A smile as bright as ever | Slingshot remains optimistic after health scare
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With his beloved wife, Ingrid
With his beloved wife, Ingrid
Slingshot’s music
has universal
appeal

IT’S now been 10 months since overseas-based Guyanese Calypso and Soca powerhouse John ‘Slingshot’ DrePaul suffered a stroke that left his limbs immobile, but thankfully his brain and face were spared, thus allowing him to still exude the “Slingshot signature smile,” speak fluently, remain focused and articulate his thoughts coherently.

Having been released from hospital, Slingshot has been in therapy and has been recovering nicely. The tremendous outpouring of love and moral support from the public at large has only served to comfort and reassure him.

“To know I am appreciated, and that my modest cultural contribution to Guyana was not forgotten — buried in the sands at No. 63 Beach. I was also humbled by the innumerable well-wishers on my Facebook page,” Slingshot expressed, while speaking to the Pepperpot Magazine recently.
Having left Guyana in 1970, the entertainer/author/actor/dramatist is now based in Florida, currently editing his post-Beach House memoirs — Slingshot: From No. 63 Beach to Madison Square Garden and beyond.

From the hospital bed to a wheelchair, to a walking stick, Slingshot is taking it a steady step at a time and staying positive. “Slowly getting back to my once usual self; Ingrid [his wife] finds joy assisting with my lyrical compositions and music creativity,” he said.

He has already scripted the five music videos that were supposed to have been filmed in Guyana last year during the Christmas holidays, and this year, and has composed 20 songs, music already arranged. He is now waiting for his healing and the easing of the Coronavirus Pandemic to start the recording production.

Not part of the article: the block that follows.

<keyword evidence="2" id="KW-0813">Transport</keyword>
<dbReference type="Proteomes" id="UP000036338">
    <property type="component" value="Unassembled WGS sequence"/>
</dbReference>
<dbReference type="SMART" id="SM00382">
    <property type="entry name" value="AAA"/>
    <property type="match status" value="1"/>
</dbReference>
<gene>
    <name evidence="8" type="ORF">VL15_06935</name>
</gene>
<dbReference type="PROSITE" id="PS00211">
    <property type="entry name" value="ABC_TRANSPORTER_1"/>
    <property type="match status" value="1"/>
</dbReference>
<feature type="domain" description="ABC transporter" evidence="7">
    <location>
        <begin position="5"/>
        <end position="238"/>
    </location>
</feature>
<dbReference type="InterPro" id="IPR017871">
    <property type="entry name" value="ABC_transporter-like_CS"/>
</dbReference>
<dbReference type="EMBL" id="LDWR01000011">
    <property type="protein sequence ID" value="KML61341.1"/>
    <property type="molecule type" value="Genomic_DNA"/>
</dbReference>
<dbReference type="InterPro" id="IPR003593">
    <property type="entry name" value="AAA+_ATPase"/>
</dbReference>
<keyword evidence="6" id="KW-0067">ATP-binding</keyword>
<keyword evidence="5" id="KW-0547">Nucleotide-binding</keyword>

Slingshot and his wife have composed and arranged over 100 original songs, and have numerous music videos on YouTube. Manifesting his Guyanese creativity, a great majority of his songs appeal to and urge patriotism from his fellow Guyanese and his compositions cover all genres of music: calypsos, soca, reggae, waltz, ballads, social and political satire, and commentary.

His music has universal appeal as he has performed in London before a predominantly Nigerian and Ghanaian audience; his music videos are seen in several African states, New York, Canada, UK, and a few other countries.

John ‘Slingshot’ DrePaul

This Guyanese entertainer, who has presently attained iconic status in the eyes of his peers and fans of all races and colours, has written and sung chutney-flavoured soca songs as are reflected in his “Sweet Island Woman” CD. He has also written chutney songs for Indo-Guyanese singers of calibre.

Slingshot has chosen to use his style of music as musical tools to weld strong social, cultural, political, as well as racial harmony among Guyanese both at home and in the diaspora. It is no secret that he is very much welcomed and appreciated in homes in the inner city, and surroundings.

Whenever he is in Guyana, he never hesitates to visit and mingle with the youths and adults in such places as Ruimveldt, La Penitence, Charlestown, Albouystown, Lodge, Roxanne Burnham Gardens, and such. Surely not leaving out places away from Georgetown, Slingshot is no stranger to West Demerara, the East Coast Demerara villages such as Annandale, Buxton, Friendship, Nabaclis, Victoria, and along the Corentyne Coast.

His music is played and appreciated daily over local airwaves. He is heard in the hinterland of Guyana, as it is played over Radio Paiwomak, located in the North Rupununi district.

Putting on a performance, clad in his Guyana get-up

Slingshot, Ingrid, and their daughter Annabelle Rianne DrePaul have produced, directed, and featured in over 50 music videos, among which are the “Christmas in Guyana” and “A Very Merry Guyanese Christmas,” two very prominent Christmas songs heard daily in Guyana and the diaspora during the Christmas season over the past several years.

Slingshot has received numerous local and international awards among which are the Mayor’s Award of Excellence in 2004 for outstanding achievements in the field of music; GT Lime 2005 Award for Charitable Works in Florida; Guyana Folk Festival’s 2005 Wordsworth McAndrew Award; 1986 Brooklyn Carnival Calypso winner; Miami 2005 Soca Monarch; Miami 2005 Calypso Monarch; and Guyana’s Accolade Award for his outstanding satirical composition, “Pirates.”

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